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Serious scallop decline prompts emergency closure of Coromandel fishery

Coromandel scallops news
FILE PHOTO.

The two remaining open areas in the Coromandel scallop fishery will close, after new information showed scallops are in decline.

“I am invoking emergency measures to close the fishery,” Oceans and Fisheries Minister David Parker said today.

A new camera-based survey of the beds has indicated a serious decline in numbers.

“While the results are yet to be published, it is clear these scallop beds have declined considerably, and immediate action is required to provide the best chance of recovery,” David Parker said.

“This kind of measure is rarely used, and I do not invoke it lightly as it bypasses public consultation. I consider that in this case, given the seriousness of the situation, it is necessary to protect these scallop beds and ensure the recovery of the wider fishery.

“The closure will protect scallops and their habitats from fishing while officials undertake a full review of the Coromandel fishery (known as SCA CS).

“I have put an emergency measure in place now, because there can be more fishing in the summer season, which may place further pressure on the beds.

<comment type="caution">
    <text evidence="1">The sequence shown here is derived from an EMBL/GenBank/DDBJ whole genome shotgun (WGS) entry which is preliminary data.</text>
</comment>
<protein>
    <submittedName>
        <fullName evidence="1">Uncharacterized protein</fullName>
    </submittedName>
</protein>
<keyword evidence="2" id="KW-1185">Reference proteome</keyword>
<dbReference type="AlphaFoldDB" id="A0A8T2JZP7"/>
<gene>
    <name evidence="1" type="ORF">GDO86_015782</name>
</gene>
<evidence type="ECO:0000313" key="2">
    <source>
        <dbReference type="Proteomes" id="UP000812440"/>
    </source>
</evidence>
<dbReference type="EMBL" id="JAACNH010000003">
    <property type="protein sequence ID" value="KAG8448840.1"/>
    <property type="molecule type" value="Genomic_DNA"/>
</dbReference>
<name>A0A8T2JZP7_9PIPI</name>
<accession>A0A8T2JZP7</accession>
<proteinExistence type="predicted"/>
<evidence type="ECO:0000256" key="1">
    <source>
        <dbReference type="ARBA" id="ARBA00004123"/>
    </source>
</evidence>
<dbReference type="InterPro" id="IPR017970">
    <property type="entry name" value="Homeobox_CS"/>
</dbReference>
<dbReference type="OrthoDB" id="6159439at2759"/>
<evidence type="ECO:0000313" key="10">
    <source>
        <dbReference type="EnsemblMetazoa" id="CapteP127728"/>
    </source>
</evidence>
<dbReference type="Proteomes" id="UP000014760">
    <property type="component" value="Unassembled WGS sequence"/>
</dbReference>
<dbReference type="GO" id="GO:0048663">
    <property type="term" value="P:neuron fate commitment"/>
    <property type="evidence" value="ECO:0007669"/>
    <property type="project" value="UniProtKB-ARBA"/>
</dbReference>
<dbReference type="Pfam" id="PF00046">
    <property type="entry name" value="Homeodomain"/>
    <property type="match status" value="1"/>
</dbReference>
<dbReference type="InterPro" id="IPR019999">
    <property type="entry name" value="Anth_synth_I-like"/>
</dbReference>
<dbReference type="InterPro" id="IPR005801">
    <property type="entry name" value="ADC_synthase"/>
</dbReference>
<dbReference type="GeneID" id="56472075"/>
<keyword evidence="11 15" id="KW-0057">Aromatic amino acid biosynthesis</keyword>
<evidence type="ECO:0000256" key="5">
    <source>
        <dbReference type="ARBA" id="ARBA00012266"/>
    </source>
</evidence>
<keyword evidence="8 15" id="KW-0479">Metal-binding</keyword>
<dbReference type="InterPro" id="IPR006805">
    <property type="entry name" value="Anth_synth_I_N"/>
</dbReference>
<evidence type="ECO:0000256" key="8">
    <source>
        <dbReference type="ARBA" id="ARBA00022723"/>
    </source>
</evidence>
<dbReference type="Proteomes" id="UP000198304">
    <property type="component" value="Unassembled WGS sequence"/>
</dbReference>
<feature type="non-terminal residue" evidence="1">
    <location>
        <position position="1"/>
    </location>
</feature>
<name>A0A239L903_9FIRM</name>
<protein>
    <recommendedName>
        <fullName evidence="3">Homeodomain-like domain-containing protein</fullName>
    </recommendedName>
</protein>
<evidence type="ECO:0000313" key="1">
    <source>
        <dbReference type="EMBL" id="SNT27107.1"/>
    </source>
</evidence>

“While the effects from fishing will have played a part, it is very likely there are other factors driving the decline including sedimentation from land activities, water quality, and environmental conditions likely linked to climate change.”

The new closure adds to existing closures the Government put in place in March this year, based on results of a 2021 survey, and will fully close this fishery.

“At that time, I shared concerns raised by fishers and the community about the state of the region’s scallops. The best available information, and advice from Fisheries New Zealand, was that the fishery could sustain some fishing within two discrete areas.

“I instructed officials to make sure the open areas were monitored. Camera-based surveys were carried out in June to August, as a baseline for future monitoring. Those results paint a very dire picture.”

The closure takes effect from Friday 16 December and will prohibit all scallop fishing in the two defined areas at Little Barrier/Te Hauturu-o-Toi and Colville channel.

It will be in place for three months and includes commercial, recreational, and customary fishing.

The Coromandel scallop fishery is being fully reviewed, with a longer term closure proposed, as part of Fisheries New Zealand’s regular sustainability reviews for the 1 April fishing year.

Consultation on proposals will begin from Thursday.

Image credit: Artem Prodrez

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1 COMMENT

  1. Yeah! Take THAT, food supply 👊

    Something something climate change!!

    Never fear, new protein sources are on the way 🐜 🐛

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